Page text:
which everybody shook hands with
him. Mr. 0. Klettner, great sachem
of the Red Men, who was present in
behalf of the 7th district convention,
states that he never saw a governor
or president receive a more hearty
welcome. Mr. Klettner says that it
seems to him that the people begin to
realize that Mr. Blease will make a
governor for all the people.
Great Sachem Klettner states that
the 7th district convention, con3ist
ing of about 20 tribes, was largely
represented, and that the degree team
of Catawba tribe, No. 12, I. 0. R. M.,
conferred the adoption degree in a
most efficient manner. All who wit
nessed the performance feel certain
that they will capture one of the
prizes which will be offered in a con
test for the adoption degree at the
next meeting of the great council of
South Carolina April 12, 1911.
The great sachem leaves today to
institute a tribe at Winnsboro. He
will go to Laurens Saturday and in
stitute a tribe there.
It seems that the beneficial features
of the order have been more clearly
brought before the people by Great
Sachem Klettner, and that the people
generally realize that this order af
fords protection in the days of adver
sity, need and affliction. ..
The Herald and News bespeaks a
very successful term for Great Sachem
Klettner as a compensation for. the
hard work done by him in its behalf.
Long live the noble order of Red Men
and-their present able great sachem.
AN IRISH ROMANCE.
Recalled by the Death of Mrs. Kevin
An Irish romance is recalled by the
recent death at Brisbane, Queensland,
of Mrs. Kevin Izod O'Doherty. She
was Miss Eva Mary Kelly, the daugh
ter of a Galway gentleman, and as a
young girl she contributed poems un
der the pen name of "Eva" to Sir~
Charles Gavan Duffy's Nation, the or
gan of the Young Ireland movement
in 184& Her poems attracted wide
attention, as did those of her fellow
contributor "Speranza," the nome de
plume chosen by Lady Wilde, mother
of the late Oscar Wilde.
Among the admirers of "Eva's"
poetry was Kevin Izod O'Dotherty, a
young medical student, who was also
engaged in the patriotic movement,
and he secured an introduction to her.
As registered proprietor of the Trib
une, another Dublin paper of rebel -
lious tendencies, he was arrested for
seditious writing and had as his pris
on companion the late Sir Charles Gay
The jury- disagreed twice, and on
the eve of the third trial he was offer
ed what was virtually a pardon if he
pleaded guilty-he had certainly writ
ten the article which was the basis of
the charge. He then sent for Eva.
"I don't like this idea of pleading
guilty," O'Doherty said; "what shall I
"Do," asked Eva, "why, be a man
and face the worst; I'll wait for you
however long the sentence may be."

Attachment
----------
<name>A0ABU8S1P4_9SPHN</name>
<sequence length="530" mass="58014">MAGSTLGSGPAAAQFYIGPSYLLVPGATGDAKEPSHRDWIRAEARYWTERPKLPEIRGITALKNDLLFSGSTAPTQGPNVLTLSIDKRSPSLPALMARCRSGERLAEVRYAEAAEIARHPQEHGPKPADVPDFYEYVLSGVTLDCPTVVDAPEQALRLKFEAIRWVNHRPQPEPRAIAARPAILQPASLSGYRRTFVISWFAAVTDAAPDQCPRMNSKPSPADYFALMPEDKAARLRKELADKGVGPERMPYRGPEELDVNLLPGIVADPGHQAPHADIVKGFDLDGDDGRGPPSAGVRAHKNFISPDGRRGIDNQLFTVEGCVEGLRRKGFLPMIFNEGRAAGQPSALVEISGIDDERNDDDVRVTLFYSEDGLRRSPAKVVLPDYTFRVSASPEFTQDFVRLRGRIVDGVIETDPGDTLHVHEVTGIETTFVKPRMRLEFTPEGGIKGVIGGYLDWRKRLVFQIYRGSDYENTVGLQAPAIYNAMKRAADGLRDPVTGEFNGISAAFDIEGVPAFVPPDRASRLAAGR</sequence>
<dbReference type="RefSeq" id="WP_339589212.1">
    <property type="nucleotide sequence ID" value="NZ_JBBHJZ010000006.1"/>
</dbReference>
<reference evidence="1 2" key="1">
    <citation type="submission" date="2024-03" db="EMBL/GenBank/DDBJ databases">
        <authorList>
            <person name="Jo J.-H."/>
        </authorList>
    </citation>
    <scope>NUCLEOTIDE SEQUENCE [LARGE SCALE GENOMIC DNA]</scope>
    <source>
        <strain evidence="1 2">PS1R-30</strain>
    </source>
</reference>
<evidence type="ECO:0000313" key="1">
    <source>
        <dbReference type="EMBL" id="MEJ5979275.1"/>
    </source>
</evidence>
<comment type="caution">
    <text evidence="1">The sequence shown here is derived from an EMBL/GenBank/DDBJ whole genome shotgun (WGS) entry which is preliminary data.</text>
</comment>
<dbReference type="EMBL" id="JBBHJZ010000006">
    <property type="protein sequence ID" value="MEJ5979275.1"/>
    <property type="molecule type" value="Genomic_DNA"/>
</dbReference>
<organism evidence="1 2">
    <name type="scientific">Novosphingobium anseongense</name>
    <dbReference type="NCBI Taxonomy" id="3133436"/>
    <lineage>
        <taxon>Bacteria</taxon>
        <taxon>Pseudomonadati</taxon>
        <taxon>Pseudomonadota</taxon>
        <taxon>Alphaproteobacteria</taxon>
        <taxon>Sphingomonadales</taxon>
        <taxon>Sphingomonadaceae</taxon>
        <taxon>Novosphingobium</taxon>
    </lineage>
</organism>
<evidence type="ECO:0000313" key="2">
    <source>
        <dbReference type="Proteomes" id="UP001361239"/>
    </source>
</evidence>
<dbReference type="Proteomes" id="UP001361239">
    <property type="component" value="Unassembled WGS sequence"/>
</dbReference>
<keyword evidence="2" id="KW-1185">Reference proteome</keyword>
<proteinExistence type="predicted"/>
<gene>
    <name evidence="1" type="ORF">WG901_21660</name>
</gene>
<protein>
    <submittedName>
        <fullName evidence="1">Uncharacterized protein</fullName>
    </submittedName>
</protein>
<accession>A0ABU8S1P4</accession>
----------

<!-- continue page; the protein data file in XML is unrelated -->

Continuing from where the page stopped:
A third trial duly came off. O'Doh
erty was found guilty and was sen
tenced to ten years' transportation.
Befor his deportation to Australia, Eva
was allowed to see him In his tell.
"Be you faithful," she said to O'Doh
erty. "I'll wait."
O'Doherty was transported, but be
ing released on parole in Australia he
was able to finish his medical studies
and take out his degree. Years passed
and he returned to Ireland, where Eva,
true to her word in the prison cell,
awaited him. Two days after his re
turn to Dublin they were married and
O'Doherty- with his bride returned to
Australia as a voluntary exile.
In 1885 O'Doherty came back to the
old land and entered the house of
commons as member for North Meath.
He quickly tired of parliamentary life,
* A WI[NTER COVER CROP. *
The farmer who does not try to get
all he can out of his land annually and
yet leave it In condition to yield more
the following season has mistaken his
One way to do this is to plant cow
peas in the corn at the time of the last
cultivation; harvest the corn in Sep
tember and pasture the cowpeas in
October. Early in November deep
break and plant to rye, using about
one bushel per acre. Our reasons for'
preferring rye are the following:
1. It is hardy. It will germinate and
make a stand when other grains fall.
Oats and barley will winter kill when
rye will remain practically uninjured
by the frost It stands tramping and
grazing better than other grains.
2. It takes kindly to poor soils,
which is an important factor on most
Where hairy vetch will succeed, the
addition of a peck of vetch seed to a
bushel of rye is an improvement
Where there is no boll weevil infes
tation, rye -or rye and vetch may be
planted between the rows of cotton in
October, and not later than the first
of November. It is better to use a
narrow drill in planting, but where
farmers do not have this the seed may
be sown by hand and cultivated or
harrowed i. i''-- . I
On lands adapted to it, crimson clov.
er sown in the corn at the last work
ing has given excellent results. About
15 pounds to the acre is generally
used and by the first of the following
April it furnishes a cutting of one and
one-half to two and one-half tons of
cured hay or, turned under, adds a
great body of manure to the soil. The
territory in which the crimson clover
thrives best appears to be from the
latitude of the northern portion of the
Gulf States to the latitude of the Ohio
oats &i barley do well some wi
ters. When they sud&ed they furnish
a large amount of Wintot ftAing and
considerable humus for plo'Wng inder
in the spring.
Facts About a Winter Cover Crop.
1. A winter cover crop largely pre
vents loss of soil fertility by washing
(erosion); some lands suffer greater
Loss than others by washing, but all
lands are more or less injured by it.
2. Soils without cover lose consider
able fertility by evaporation during the
fall and winter. A winter cover crop
reduces this loss to a negligible quan